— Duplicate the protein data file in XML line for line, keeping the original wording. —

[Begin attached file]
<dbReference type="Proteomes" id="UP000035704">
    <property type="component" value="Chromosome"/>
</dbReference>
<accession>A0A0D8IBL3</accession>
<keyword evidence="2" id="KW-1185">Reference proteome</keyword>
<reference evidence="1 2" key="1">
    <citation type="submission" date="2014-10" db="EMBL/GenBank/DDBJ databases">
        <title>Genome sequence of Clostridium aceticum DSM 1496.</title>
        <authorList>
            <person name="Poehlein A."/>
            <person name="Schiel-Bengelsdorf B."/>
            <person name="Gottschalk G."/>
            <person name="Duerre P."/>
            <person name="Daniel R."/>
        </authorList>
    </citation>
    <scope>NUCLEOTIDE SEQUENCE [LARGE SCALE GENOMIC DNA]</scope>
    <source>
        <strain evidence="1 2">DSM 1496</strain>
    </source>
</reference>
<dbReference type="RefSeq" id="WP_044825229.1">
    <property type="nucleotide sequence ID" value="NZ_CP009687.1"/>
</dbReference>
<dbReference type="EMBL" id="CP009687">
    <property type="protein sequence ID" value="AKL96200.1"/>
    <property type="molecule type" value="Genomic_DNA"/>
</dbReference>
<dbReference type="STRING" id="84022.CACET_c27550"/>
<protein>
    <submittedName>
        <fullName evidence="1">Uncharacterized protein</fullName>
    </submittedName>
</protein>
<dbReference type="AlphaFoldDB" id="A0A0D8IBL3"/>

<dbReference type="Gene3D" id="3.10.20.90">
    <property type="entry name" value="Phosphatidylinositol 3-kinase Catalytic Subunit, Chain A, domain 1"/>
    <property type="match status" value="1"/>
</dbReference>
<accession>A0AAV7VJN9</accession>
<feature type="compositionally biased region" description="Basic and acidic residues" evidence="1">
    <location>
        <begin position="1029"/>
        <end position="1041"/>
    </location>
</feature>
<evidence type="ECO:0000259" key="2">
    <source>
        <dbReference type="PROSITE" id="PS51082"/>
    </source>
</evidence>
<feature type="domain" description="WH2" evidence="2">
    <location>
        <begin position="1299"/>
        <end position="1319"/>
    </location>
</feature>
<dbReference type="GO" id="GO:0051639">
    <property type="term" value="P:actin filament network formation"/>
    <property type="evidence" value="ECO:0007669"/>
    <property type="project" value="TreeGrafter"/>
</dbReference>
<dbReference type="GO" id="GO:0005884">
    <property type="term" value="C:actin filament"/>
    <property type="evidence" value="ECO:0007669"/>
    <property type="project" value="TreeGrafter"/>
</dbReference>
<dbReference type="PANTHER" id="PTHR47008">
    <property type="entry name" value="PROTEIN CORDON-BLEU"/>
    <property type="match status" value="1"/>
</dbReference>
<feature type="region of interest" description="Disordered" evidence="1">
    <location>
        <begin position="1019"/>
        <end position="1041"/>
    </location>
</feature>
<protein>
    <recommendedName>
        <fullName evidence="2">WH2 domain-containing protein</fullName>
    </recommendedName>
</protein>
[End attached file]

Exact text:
<dbReference type="Proteomes" id="UP000035704">
    <property type="component" value="Chromosome"/>
</dbReference>
<accession>A0A0D8IBL3</accession>
<keyword evidence="2" id="KW-1185">Reference proteome</keyword>
<reference evidence="1 2" key="1">
    <citation type="submission" date="2014-10" db="EMBL/GenBank/DDBJ databases">
        <title>Genome sequence of Clostridium aceticum DSM 1496.</title>
        <authorList>
            <person name="Poehlein A."/>
            <person name="Schiel-Bengelsdorf B."/>
            <person name="Gottschalk G."/>
            <person name="Duerre P."/>
            <person name="Daniel R."/>
        </authorList>
    </citation>
    <scope>NUCLEOTIDE SEQUENCE [LARGE SCALE GENOMIC DNA]</scope>
    <source>
        <strain evidence="1 2">DSM 1496</strain>
    </source>
</reference>
<dbReference type="RefSeq" id="WP_044825229.1">
    <property type="nucleotide sequence ID" value="NZ_CP009687.1"/>
</dbReference>
<dbReference type="EMBL" id="CP009687">
    <property type="protein sequence ID" value="AKL96200.1"/>
    <property type="molecule type" value="Genomic_DNA"/>
</dbReference>
<dbReference type="STRING" id="84022.CACET_c27550"/>
<protein>
    <submittedName>
        <fullName evidence="1">Uncharacterized protein</fullName>
    </submittedName>
</protein>
<dbReference type="AlphaFoldDB" id="A0A0D8IBL3"/>

<dbReference type="Gene3D" id="3.10.20.90">
    <property type="entry name" value="Phosphatidylinositol 3-kinase Catalytic Subunit, Chain A, domain 1"/>
    <property type="match status" value="1"/>
</dbReference>
<accession>A0AAV7VJN9</accession>
<feature type="compositionally biased region" description="Basic and acidic residues" evidence="1">
    <location>
        <begin position="1029"/>
        <end position="1041"/>
    </location>
</feature>
<evidence type="ECO:0000259" key="2">
    <source>
        <dbReference type="PROSITE" id="PS51082"/>
    </source>
</evidence>
<feature type="domain" description="WH2" evidence="2">
    <location>
        <begin position="1299"/>
        <end position="1319"/>
    </location>
</feature>
<dbReference type="GO" id="GO:0051639">
    <property type="term" value="P:actin filament network formation"/>
    <property type="evidence" value="ECO:0007669"/>
    <property type="project" value="TreeGrafter"/>
</dbReference>
<dbReference type="GO" id="GO:0005884">
    <property type="term" value="C:actin filament"/>
    <property type="evidence" value="ECO:0007669"/>
    <property type="project" value="TreeGrafter"/>
</dbReference>
<dbReference type="PANTHER" id="PTHR47008">
    <property type="entry name" value="PROTEIN CORDON-BLEU"/>
    <property type="match status" value="1"/>
</dbReference>
<feature type="region of interest" description="Disordered" evidence="1">
    <location>
        <begin position="1019"/>
        <end position="1041"/>
    </location>
</feature>
<protein>
    <recommendedName>
        <fullName evidence="2">WH2 domain-containing protein</fullName>
    </recommendedName>
</protein>